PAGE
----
A good way to get into the swing of this exhilarating city is to visit a few of its many markets. Madrileños still like to buy their fruit, vegetables, meat and fish at traditional covered markets, but shinier gourmet versions have been emerging all over town in recent years. In some cases these are revamps of existing food markets that were struggling in the face of the competition from supermarkets – such as the madly popular San Miguel near the Plaza Mayor – while others are totally new. Some mix conventional stalls with tapas bars, and others are more like gastronomic food courts, often with the involvement of a renowned chef or two, where people buy a plate of prawns from one stall and half a dozen oysters from another and then jostle for a space somewhere to eat their selections. MadrEat, which brings together a few dozen food trucks, has been a huge success since it started a year ago. It takes place once a month from spring to autumn but is likely to happen more often and at more locations in the near future. Some markets are not all about food either. The Rastro street market attracts huge crowds every Sunday and there are an increasing number of other interesting monthly markets in indoor and outdoor venues specialising in vintage clothes and furniture as well as original art and design.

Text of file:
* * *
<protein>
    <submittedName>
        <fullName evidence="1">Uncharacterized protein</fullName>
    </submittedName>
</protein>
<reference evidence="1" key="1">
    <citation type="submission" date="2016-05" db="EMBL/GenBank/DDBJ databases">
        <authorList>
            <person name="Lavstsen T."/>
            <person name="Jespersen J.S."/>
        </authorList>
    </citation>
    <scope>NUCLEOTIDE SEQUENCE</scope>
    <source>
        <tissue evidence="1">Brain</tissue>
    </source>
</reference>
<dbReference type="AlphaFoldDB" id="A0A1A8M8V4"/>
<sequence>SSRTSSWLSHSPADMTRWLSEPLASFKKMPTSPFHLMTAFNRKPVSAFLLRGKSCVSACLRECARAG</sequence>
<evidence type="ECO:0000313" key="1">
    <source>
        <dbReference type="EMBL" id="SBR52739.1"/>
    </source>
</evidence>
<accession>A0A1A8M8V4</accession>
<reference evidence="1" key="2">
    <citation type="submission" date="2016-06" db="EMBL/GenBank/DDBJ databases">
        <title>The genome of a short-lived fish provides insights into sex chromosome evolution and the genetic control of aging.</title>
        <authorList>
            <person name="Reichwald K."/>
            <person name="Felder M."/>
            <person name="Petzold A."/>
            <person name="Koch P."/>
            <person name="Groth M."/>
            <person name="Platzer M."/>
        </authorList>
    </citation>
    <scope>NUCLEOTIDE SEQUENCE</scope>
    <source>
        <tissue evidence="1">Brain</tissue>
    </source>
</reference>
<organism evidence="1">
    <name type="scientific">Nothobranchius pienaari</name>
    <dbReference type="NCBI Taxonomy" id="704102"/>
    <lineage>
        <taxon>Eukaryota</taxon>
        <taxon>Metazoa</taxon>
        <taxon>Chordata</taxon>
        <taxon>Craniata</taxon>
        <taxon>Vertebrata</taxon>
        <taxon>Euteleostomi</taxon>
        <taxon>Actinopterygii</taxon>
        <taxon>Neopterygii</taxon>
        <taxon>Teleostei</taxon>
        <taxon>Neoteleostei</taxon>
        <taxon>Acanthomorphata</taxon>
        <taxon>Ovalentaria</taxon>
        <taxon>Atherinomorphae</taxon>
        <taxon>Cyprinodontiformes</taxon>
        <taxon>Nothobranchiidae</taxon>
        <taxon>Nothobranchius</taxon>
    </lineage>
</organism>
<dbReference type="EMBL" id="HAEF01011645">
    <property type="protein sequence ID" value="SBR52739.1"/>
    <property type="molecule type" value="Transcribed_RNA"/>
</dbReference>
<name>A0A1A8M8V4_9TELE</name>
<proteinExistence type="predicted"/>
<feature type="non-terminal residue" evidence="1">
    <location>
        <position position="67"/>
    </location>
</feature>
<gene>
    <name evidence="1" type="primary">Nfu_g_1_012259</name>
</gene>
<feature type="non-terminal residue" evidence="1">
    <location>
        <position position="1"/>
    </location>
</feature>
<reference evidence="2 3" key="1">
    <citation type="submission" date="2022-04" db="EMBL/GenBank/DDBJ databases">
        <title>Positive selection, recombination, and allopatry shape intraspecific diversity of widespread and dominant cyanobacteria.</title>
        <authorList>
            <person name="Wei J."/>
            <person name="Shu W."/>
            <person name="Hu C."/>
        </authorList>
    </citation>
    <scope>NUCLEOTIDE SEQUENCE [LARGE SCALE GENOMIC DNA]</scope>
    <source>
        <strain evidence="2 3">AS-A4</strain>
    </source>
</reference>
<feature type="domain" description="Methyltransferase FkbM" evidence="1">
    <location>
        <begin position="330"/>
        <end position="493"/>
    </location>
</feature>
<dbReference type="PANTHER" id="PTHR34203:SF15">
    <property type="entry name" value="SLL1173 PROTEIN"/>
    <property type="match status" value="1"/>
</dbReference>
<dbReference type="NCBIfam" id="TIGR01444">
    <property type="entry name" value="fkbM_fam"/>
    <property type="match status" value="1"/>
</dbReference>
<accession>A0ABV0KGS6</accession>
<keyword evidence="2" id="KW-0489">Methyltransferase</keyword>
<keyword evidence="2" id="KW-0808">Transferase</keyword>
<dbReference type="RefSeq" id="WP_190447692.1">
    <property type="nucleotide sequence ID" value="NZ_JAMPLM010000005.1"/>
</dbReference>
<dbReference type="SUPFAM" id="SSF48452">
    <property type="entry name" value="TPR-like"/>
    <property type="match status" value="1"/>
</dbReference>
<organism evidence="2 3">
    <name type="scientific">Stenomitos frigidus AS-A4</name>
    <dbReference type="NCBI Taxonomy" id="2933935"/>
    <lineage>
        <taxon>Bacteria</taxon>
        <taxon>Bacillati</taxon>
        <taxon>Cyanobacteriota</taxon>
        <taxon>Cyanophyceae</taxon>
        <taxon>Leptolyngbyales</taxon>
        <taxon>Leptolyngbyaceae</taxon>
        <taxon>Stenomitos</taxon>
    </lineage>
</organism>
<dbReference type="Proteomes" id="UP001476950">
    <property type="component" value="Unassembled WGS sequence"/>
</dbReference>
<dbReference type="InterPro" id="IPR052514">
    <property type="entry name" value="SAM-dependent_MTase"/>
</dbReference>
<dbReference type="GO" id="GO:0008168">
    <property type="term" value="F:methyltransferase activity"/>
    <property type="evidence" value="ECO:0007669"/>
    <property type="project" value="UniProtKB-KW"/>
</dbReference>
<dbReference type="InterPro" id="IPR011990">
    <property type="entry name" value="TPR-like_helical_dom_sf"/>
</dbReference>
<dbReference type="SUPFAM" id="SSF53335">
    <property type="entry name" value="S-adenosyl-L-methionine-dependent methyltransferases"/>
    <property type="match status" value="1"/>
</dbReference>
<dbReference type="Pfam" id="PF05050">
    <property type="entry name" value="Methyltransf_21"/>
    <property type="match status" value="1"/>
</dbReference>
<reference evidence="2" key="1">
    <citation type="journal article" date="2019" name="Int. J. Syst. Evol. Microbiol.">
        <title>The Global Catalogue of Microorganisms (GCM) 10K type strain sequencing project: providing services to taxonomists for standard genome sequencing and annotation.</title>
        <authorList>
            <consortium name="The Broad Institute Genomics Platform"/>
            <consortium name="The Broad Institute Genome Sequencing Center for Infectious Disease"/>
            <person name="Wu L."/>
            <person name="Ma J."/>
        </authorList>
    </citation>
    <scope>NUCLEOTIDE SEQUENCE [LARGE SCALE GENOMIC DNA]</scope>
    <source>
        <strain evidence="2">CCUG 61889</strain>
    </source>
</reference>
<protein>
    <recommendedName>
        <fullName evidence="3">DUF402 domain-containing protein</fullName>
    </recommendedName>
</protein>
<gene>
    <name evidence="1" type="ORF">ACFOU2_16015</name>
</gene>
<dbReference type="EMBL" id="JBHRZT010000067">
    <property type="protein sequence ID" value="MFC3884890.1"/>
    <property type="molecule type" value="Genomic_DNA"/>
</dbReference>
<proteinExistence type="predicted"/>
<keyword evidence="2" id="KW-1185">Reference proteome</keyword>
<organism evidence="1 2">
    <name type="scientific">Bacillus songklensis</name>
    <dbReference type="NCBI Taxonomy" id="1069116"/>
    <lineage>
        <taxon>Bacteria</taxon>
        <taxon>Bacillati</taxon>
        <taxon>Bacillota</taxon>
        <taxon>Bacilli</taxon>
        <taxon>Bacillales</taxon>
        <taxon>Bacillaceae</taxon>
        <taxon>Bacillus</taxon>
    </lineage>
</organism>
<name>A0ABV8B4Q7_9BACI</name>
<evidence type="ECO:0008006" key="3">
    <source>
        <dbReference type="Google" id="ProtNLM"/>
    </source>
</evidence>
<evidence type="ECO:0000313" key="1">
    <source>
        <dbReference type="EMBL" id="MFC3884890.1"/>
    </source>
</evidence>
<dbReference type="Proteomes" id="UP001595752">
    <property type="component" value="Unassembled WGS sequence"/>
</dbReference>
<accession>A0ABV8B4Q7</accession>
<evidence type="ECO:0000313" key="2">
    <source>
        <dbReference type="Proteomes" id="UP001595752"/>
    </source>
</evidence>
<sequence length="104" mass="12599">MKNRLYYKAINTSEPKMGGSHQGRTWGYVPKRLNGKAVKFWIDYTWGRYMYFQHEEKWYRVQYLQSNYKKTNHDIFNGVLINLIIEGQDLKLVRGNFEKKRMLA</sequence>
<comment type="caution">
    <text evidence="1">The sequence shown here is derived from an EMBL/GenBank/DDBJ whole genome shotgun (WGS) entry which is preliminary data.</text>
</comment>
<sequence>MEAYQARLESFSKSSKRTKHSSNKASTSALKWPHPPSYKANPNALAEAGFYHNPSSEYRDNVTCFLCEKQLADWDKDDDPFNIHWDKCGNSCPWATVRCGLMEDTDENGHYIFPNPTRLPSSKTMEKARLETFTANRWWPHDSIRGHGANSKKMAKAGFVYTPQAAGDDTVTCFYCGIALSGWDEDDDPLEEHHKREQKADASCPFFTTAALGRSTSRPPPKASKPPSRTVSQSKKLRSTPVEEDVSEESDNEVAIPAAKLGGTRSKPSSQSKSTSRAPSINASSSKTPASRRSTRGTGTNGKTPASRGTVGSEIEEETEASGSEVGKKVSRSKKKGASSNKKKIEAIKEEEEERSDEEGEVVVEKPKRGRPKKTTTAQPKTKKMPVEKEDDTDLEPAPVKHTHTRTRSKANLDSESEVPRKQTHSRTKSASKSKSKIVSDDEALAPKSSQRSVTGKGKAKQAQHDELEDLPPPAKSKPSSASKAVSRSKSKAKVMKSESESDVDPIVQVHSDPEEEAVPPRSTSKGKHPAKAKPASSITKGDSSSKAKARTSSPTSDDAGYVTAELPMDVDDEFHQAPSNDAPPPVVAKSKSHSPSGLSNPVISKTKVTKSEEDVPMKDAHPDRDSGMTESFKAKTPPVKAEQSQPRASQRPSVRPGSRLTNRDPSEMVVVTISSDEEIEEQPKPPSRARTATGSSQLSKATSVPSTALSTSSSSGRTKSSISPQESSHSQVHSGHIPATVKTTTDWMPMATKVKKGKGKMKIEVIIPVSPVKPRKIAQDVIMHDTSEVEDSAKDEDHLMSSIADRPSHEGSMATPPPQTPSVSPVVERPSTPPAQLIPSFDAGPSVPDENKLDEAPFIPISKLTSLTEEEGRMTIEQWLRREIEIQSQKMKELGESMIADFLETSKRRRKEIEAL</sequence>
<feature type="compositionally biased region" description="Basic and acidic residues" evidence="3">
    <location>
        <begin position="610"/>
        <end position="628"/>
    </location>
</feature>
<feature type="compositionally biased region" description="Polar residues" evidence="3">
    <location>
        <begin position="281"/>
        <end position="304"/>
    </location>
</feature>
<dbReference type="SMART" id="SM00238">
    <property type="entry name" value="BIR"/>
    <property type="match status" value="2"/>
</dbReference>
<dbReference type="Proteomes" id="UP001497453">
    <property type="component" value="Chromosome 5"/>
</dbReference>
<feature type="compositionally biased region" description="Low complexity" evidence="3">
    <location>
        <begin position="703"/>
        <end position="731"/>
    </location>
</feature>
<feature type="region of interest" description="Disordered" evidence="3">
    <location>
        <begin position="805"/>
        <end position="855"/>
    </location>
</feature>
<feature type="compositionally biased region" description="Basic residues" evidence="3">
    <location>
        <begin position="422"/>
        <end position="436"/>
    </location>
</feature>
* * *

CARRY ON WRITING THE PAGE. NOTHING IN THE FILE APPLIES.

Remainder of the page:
San Antón, in the Chueca neighbourhood just off the Gran Vía, used to be a traditional market but was rebuilt with galleried floors to make room for tapas places and deli stalls too, slotting straight into the area’s hip vibe. This is still a market where locals can shop, although the tomatoes are now polished, the meat is organic, the shellfish arrangements could pass for artworks and the beans and lentils gleam like jewels in sacks. There is usually an exhibition on and there might be some sort of gastronomic event as well. At Murua you can try olive oils from all over Spain before deciding which ones you would like to take home with you – many come in handy small bottles. Stop off at 7 Delicatessen to taste the specialities and wines of the Canary Islands, or head to Delicious Coffee for a caffeine fix with a slab of homemade cake. And don’t miss the bull-tail burgers with crystal-like Payoyo cheese from Cádiz at the Volapié Andalusian tapas stall. But what you really need to know is that on the top floor there is a terrace with a rather groovy bar with views across the rooftops. Slip onto a stool for a cheeky afternoon cocktail.